Libraries have long recognized the need to support the visually impaired, in addition to supporting those with other physical challenges. Large print collections have been the standard although with e-readers' ability to enlarge most file types, this now seems to be the preferred format because it opens up the possibility of many more authors and works. As many libraries have found, however, navigating the e-reader and e-book landscape by ownig a group of e-readers is anything but straightforward. And you're still only offering a fraction of your total collection to the visually impaired customer. Enter OrCam. A small camera attaches to your glasses, which is connected to a wearable computer. It reads printed text (among other things) and then provides the information "...through a bone conduction ear piece." (from the website linked above) Now, everything in your library will be readable by the person using this device. You can find some sponsorship for that right?
Markoff, John. "Device from Israeli start-up gives the visually impaired a way to read." New York Times, Tuesday, June 4, 2013.
In "A Model for Managing 3D Printing Services in Academic Libraries", the authors, Vincent Scalfani and Josh Sahib, lay the groundwork with enough detail, that any library type now can implement 3D printing in their library using the model described. There's enough information and supporting documentation (they even include their Standard Operating Procedures for the lab) on which to build your own, local experience.
This seems to be difficult. May I propose an approach?
- The first question seems to be, where's the baseline? Make sure that all of your staff can turn everything on and off, they know how to change the main document formats, they can troubleshoot printing problems. They can do their jobs. That's the baseline.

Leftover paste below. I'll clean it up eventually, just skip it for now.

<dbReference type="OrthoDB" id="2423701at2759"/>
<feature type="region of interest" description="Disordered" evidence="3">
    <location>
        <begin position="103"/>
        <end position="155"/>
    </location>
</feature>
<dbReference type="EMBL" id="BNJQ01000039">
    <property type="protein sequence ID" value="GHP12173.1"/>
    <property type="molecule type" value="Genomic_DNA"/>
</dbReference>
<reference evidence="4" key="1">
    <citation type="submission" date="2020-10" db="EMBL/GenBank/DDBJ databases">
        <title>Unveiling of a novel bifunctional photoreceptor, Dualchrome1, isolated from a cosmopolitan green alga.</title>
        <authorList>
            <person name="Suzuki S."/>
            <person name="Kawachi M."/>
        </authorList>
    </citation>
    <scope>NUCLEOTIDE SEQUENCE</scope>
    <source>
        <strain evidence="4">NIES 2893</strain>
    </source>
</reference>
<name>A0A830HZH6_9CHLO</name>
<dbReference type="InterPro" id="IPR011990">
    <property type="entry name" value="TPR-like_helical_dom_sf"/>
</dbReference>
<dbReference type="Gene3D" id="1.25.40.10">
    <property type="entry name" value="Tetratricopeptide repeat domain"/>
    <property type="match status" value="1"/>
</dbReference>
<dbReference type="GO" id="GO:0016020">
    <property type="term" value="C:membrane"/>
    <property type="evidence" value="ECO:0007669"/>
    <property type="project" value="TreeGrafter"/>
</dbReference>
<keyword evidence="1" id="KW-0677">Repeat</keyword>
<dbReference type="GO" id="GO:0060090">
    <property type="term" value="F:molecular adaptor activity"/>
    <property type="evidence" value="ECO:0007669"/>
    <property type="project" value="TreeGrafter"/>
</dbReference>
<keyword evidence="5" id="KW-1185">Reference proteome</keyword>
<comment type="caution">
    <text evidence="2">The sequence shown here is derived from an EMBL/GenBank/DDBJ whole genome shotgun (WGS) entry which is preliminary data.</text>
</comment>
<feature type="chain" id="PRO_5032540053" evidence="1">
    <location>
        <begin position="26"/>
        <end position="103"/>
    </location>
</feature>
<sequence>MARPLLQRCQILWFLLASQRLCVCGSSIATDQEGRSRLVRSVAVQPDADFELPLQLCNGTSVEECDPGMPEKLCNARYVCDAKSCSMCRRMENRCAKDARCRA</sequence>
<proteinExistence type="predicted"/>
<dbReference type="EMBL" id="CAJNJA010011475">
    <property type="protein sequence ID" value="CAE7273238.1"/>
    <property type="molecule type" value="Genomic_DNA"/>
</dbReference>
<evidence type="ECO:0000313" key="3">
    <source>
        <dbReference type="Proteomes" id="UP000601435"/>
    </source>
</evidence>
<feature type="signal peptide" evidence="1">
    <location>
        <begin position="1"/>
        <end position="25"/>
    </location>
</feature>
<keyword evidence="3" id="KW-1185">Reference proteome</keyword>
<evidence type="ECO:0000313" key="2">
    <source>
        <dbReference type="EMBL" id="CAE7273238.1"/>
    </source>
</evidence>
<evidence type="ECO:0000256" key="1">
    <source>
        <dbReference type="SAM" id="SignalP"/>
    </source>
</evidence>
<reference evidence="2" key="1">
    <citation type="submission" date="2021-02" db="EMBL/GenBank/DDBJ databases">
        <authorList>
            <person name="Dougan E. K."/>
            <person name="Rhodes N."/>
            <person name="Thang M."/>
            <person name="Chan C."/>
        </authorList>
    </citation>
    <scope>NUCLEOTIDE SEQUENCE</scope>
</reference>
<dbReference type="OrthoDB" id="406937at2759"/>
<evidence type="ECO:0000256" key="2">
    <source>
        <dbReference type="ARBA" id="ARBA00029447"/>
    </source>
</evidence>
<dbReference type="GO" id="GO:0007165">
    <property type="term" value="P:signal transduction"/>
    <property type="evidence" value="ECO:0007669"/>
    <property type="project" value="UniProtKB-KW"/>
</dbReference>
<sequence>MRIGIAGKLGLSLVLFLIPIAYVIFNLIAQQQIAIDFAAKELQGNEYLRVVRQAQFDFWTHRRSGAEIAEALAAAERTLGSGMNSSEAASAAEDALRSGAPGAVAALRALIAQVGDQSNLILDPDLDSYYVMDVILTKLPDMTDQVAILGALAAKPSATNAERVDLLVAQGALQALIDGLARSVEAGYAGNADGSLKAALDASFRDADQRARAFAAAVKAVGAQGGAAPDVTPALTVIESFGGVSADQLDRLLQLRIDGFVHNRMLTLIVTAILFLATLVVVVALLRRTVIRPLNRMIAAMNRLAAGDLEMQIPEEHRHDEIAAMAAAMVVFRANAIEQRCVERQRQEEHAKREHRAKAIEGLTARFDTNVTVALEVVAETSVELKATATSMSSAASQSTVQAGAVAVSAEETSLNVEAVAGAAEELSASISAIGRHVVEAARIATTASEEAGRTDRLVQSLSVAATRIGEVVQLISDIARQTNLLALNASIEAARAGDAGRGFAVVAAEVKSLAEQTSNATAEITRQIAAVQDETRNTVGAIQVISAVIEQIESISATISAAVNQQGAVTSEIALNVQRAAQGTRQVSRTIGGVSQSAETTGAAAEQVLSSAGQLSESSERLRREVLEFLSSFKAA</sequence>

Donna Briggs, the librarian at Roger Bacon High School, is very proud of "her kids." They're engaged and inquisitive and reflect all of the diversity of the city of Cincinnati. On a visit in April, Donna was teaching dance steps from the 1920's (two students asked her to), working on her second iBook (on Evernote), developing her edshelf resources (an educational Pinterest) and meeting with me. Donna looks for and uses the best resources and sometimes that means creating her own. But that is not the usual. She feels there is a lot of excellent material available, it's just difficult to have the time to review all that one might want to. This is one of the reasons she appreciates getting together with other school librarians. It saves time, energy and money to compare notes and share findings. I'm very pleased that Donna is joining our Executive Board beginning in July 2013.
If you'd like to see Donna's edshelf page: The Happy Librarian's Tips & Tutorials
Luz Sinha, the librarian for the Dayton Children's Hospital Library, is very interested in Evidence-Based Medicine. It's not an academic interest. Luz sincerely supports her researchers, residents and nursing students in the pursuit of the best information; information that is not anecdotal but is backed by solid research methodologies. You might say that she is a stickler, but when people's lives depend on your work, being a stickler is a good thing!